It is easy to envision restaurants in this location because of its history of housing eateries. This site had previously been the decade-long home to the Hung Far Low restaurant. Over its history, this corner lot supported a hundred years of successful business in Portland. That constant occupation and redevelopment complicated construction when digging drywells for the project. “When we did dig this thing up, there was so much stuff underneath this building that had been here for hundreds of years.” Said Krohn.
Further complicating the construction of the building was its proximity to the building at 8245 SE Division Street. That structure is within 14 inches of Pacific Plaza’s east wall. Being so close to the building prevented them from installing brick veneer from the outside of the building. That restriction required switching building materials from a standard steel frame structure to a structural brick wall on that side of the building. “We had to lay all the brick from the inside,” explained Krohn. Scott Edwards Architecture had to adjust the plans as the project was underway. “We had to think on our feet,” described Junkert. The outward appearance is indistinguishable between the two types of wall construction. However, it was an example of the unseen challenges they faced.
Another difficulty for the project came from COVID-19. This project completed in just over seven months, despite being in the middle of a pandemic. During the crisis, steel suppliers shut down, forcing builders to seek out new sources. Workplace safety policies frequently changed during the project, creating delays from adjusting to safety rules and sourcing different protective equipment.
Regardless of challenges, the project team is pleased with the timely delivery and quality of what they have created. Buildings replaced as part of 82nd Ave’s revitalization can create some public concern. There is an understanding that new structures are shaping the maturing character along the street. Junkert expressed his desire that the building’s placement and design will complement the neighborhood. “We are hopeful that occupying the corner and building out the street frontage will have a positive effect on 82nd and the Jade District in general.”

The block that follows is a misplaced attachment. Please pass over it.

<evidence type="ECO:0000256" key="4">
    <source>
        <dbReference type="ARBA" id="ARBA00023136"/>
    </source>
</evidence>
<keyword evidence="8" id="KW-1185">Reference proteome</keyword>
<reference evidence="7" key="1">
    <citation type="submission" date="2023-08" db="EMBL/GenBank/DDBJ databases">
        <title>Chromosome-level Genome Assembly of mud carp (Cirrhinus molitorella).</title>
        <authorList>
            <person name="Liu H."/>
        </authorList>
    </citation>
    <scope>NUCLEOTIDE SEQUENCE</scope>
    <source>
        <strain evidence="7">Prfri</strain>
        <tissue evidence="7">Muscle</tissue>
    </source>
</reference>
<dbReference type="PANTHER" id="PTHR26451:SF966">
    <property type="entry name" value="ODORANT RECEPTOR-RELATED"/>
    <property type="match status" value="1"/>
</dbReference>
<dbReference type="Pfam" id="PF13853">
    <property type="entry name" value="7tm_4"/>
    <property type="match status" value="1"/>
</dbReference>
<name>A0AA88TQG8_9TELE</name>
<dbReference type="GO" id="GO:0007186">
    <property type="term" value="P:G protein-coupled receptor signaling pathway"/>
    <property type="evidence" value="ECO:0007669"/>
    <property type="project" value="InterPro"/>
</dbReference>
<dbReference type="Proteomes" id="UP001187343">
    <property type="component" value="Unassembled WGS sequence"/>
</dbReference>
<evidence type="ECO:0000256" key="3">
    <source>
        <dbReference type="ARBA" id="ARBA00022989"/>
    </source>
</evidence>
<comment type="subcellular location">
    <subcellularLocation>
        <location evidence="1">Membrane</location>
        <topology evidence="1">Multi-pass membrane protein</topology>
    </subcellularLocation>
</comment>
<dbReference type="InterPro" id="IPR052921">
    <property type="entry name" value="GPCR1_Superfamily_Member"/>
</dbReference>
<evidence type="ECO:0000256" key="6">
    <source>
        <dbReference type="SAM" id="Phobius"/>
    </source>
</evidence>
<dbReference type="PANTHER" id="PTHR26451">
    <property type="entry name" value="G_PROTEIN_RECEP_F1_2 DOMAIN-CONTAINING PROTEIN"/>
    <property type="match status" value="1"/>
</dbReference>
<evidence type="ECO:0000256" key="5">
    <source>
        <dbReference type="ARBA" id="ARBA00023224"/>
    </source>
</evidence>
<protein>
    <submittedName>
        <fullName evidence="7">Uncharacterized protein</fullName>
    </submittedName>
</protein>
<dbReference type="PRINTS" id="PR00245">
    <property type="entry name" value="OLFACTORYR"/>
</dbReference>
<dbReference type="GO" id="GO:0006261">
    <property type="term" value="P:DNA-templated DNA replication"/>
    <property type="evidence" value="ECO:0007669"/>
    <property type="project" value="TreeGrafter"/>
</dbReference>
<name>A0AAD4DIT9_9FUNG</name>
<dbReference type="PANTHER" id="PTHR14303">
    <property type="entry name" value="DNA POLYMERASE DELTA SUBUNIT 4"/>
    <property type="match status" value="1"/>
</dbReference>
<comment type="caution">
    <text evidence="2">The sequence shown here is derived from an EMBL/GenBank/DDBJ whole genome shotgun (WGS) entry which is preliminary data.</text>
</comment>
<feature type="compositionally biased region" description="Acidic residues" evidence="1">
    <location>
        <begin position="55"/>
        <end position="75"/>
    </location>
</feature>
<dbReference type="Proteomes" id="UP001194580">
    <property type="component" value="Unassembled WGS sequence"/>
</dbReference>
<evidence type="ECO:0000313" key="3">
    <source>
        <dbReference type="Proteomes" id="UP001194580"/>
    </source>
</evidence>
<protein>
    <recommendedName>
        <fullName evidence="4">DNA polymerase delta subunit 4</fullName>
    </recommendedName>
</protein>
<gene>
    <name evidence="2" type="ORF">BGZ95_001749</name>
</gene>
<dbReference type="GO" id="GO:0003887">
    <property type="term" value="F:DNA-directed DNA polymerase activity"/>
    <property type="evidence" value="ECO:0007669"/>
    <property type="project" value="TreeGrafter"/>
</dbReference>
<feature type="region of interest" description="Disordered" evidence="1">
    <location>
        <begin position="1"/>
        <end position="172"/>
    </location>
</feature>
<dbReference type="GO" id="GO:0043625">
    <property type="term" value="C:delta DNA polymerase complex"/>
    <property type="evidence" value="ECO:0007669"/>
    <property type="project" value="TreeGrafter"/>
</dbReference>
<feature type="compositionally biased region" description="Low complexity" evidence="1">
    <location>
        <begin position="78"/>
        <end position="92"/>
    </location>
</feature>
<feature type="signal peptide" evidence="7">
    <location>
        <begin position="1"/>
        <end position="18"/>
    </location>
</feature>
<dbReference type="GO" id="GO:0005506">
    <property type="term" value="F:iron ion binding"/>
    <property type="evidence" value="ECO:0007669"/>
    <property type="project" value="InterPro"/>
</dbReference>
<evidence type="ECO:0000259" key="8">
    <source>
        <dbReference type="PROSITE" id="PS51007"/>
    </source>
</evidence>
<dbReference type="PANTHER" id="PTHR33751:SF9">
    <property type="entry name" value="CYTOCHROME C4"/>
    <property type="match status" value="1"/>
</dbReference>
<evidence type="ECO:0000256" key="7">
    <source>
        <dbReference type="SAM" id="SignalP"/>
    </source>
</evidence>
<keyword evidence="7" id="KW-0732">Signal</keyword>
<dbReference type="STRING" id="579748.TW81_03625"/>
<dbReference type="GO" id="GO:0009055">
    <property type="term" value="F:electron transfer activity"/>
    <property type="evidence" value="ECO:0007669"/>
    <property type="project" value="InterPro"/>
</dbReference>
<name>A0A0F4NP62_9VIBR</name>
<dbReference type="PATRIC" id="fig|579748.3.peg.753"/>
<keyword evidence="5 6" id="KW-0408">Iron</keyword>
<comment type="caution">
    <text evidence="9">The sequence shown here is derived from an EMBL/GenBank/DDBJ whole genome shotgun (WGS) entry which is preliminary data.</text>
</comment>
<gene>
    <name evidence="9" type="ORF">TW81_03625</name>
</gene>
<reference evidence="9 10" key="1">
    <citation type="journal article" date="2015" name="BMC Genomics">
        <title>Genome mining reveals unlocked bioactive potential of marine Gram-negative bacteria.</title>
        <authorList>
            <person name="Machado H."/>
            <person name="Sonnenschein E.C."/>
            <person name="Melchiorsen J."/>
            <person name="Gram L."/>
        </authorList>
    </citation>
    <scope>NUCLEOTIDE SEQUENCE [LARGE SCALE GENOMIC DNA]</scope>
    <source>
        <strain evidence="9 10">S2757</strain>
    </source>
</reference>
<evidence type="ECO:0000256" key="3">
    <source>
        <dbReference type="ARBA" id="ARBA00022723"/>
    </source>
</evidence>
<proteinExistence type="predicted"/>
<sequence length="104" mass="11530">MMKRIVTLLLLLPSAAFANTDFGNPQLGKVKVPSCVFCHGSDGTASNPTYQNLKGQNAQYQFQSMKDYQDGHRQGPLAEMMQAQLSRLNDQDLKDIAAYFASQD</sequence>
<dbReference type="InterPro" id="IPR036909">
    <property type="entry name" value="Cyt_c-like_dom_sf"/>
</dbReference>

More people are living near this section of town, and not just driving to it. The building is a successful compromise between 82nd Avenue’s history as a car-centric street and its future as a pedestrian-friendly community space. Pacific Plaza has a healthy amount of onsite parking, accessible from 82nd Ave and SE 83rd Ave. Despite parking availability, this building focusses on pedestrians. Every side of this development has large windows and entrances to the property. It will have activity in all directions and encourage people to travel through and around the building.
CSS Properties had ideas of what type of businesses would fit here when the project begin. However, COVID-19 has shifted those expectations towards a greater variety of possible occupants. They are willing to work with any interested tenant and are devoted to making the building suitable for prospective businesses.
Pacific Plaza represents an accelerated transformation of both 82nd Ave and SE Division. This area once had only business lining the street, and they catered to automobile access. With the opening of the Orchards of 82nd apartment building at this intersection, the area is firmly a community of residents and businesses. The shops of Pacific Plaza should expect local customers to travel on foot and create an establishment serving those customers’ needs. They have an opportunity to further transform these cross streets in a positive direction by providing services for both residents and visitors.
Clogs-N-More will celebrate its grand opening this Saturday on September 12th. The Montavilla location is the second East Portland store for the company. It joins an established Westmoreland location and replaces the recently closed Hawthorne storefront.
Starting on the 12th, they will open from 11 AM to 4 PM. The store will be open Thursday through Sunday each week, with the possibility of adding Mondays as business increases.
Located at 7821 SE Stark Street, the Montavilla Clogs-N-More is an outlet store with many items priced at a discount. They welcome everyone to visit this weekend and view their new retail location in Montavilla town. Please wear a mask if you stop by and know that they will have occupancy limits.